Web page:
This is particularly true of Guatemala, a nation demographically unique in Central America. According to the United States Central Intelligence Agency’s World Fact Book, 40 percent of the Guatemalan population is indigenous and just shy of half is rural. By comparison, in El Salvador, only 10 percent of the population is indigenous and one-third is rural. In Honduras, while 45.3 percent are rural, only 6.2 percent are indigenous. The Guatemalan combination of high rurality and significant indigeneity make for a particularly vulnerable population of campesinos, who are, as a rule, the poorest group in the nation, with all of the social stultifications of such status: low literacy rates, high mortality rates, poor access to education and healthcare, limited access to clean water and high levels of chronic, persistent hunger which, at times of high stress, can tip over into outright famine. These campesinos also suffer from limited political representation often organized at cross purposes on the national level, which likely explains how their conditions were either overlooked, or intentionally disregarded, during the planning and implementation of CAFTA.
Two of CAFTA’s principle economic tenets — the opening of all nations to competition from foreign goods and services and the requirements of free access to foreign multinational corporations to investment opportunities — have destabilized an already precarious situation for campesinos in this nation. As an example, let us consider the effect of the importation of corn from the United States into the Guatemalan market.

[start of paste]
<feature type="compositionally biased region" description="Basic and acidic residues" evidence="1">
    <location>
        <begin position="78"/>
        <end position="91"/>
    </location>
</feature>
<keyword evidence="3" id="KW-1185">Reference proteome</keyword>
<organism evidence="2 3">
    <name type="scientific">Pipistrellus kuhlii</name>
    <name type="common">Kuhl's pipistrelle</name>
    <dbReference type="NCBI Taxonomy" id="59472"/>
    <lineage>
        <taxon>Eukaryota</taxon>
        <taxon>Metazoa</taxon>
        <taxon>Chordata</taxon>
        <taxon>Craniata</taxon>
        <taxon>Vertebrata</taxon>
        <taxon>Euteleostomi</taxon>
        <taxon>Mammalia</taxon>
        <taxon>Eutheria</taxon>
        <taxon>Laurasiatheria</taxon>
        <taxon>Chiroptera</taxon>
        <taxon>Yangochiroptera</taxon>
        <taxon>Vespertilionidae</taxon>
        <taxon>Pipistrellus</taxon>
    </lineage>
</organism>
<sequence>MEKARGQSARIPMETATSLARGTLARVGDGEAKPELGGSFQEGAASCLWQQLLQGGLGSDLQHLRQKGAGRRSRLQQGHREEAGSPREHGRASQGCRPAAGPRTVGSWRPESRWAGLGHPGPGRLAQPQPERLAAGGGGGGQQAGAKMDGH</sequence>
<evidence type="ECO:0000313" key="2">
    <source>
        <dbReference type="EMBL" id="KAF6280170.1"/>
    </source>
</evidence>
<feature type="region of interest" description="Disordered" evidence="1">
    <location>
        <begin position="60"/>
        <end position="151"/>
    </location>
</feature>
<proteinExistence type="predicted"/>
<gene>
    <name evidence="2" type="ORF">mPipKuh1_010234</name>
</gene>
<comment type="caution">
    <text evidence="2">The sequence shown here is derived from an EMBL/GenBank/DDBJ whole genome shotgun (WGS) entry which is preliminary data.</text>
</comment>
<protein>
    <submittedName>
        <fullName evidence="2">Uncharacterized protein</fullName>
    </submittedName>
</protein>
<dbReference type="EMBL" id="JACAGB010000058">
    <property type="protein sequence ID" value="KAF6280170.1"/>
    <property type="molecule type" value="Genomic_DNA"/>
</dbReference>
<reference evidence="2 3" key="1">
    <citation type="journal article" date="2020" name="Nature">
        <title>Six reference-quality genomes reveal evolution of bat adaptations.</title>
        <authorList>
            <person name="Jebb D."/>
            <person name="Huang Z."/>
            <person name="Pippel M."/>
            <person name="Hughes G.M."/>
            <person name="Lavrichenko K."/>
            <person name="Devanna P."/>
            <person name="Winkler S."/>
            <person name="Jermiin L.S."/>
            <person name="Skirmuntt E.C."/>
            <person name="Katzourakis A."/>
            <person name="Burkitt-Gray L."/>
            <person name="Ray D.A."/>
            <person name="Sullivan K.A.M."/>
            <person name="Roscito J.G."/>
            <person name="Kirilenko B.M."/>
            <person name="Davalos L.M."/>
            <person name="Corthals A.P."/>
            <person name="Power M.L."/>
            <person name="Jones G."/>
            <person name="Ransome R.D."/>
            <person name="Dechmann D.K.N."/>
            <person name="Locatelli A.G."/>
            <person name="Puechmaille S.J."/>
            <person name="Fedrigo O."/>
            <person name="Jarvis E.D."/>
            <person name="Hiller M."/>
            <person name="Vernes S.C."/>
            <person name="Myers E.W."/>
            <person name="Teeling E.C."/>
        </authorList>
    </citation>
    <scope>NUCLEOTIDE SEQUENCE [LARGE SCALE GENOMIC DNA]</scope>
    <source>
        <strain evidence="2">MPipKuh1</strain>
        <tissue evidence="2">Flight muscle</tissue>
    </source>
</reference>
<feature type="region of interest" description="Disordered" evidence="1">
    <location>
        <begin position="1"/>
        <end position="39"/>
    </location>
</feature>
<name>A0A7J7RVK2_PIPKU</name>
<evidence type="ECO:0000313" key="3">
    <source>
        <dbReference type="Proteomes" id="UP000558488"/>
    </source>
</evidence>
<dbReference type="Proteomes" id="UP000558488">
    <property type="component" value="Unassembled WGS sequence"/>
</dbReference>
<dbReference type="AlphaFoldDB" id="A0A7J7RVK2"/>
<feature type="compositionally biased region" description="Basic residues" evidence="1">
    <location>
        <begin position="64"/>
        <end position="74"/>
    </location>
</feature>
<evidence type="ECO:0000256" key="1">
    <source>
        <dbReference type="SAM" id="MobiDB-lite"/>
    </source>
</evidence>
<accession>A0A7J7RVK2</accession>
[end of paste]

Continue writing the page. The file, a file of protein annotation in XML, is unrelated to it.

Most Guatemalan campesinos farm their land individually or in small cooperatives. Regionally, this had allowed for a balance between subsistence agriculture and moderate sales of surpluses. The corn produced for regional sale faced real competition from other campesinos and communities. Which is to say that prior to CAFTA, there was a functioning market for Guatemalan corn in Guatemala. After CAFTA, that system is blowing to pieces. Since Guatemala is now open to agribusiness from the United States — businesses that enjoy a massive advantage due to the economics of scale — local farmers are sinking fast as American corn floods their market and undercuts their price. Driving the price of American corn even lower are federal subsidies to the industrial farmers in the United States from Washington. Sticklers might argue here that the United States recently did away with direct subsidies to national agribusiness — in part to show wink-and-nod abeyance to the free trade provisos of NAFTA and CAFTA — but in reality the indirect subsidies that were set into place immediately following the cancellation of direct subsidies more than made up any hit that corporate agricultural companies might otherwise have been forced to take. The only difference is that now the federal government supplies the payments to cover crop insurance policies rather than cash-in-hand to large agricultural conglomerates.